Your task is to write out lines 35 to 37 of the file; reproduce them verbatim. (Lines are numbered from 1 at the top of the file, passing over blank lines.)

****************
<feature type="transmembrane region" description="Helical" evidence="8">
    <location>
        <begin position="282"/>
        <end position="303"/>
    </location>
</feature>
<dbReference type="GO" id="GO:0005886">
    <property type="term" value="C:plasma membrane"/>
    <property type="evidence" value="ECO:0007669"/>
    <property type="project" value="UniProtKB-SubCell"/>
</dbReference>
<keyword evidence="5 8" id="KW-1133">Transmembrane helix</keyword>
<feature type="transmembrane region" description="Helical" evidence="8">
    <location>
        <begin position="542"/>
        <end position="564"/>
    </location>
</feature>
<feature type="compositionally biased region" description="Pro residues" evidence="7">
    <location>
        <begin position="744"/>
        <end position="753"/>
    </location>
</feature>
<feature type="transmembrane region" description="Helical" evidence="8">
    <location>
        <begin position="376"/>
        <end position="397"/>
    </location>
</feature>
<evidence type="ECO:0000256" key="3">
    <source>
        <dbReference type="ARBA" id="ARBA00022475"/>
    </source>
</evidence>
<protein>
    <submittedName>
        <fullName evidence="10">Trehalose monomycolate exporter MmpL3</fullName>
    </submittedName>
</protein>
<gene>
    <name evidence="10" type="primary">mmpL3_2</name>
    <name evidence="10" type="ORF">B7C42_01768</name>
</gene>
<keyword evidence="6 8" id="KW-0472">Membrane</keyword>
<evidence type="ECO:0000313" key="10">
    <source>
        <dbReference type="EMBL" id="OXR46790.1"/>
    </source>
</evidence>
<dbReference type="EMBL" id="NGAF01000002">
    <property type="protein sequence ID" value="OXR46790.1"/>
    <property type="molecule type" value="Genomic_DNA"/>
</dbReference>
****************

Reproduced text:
</evidence>
<protein>
    <submittedName>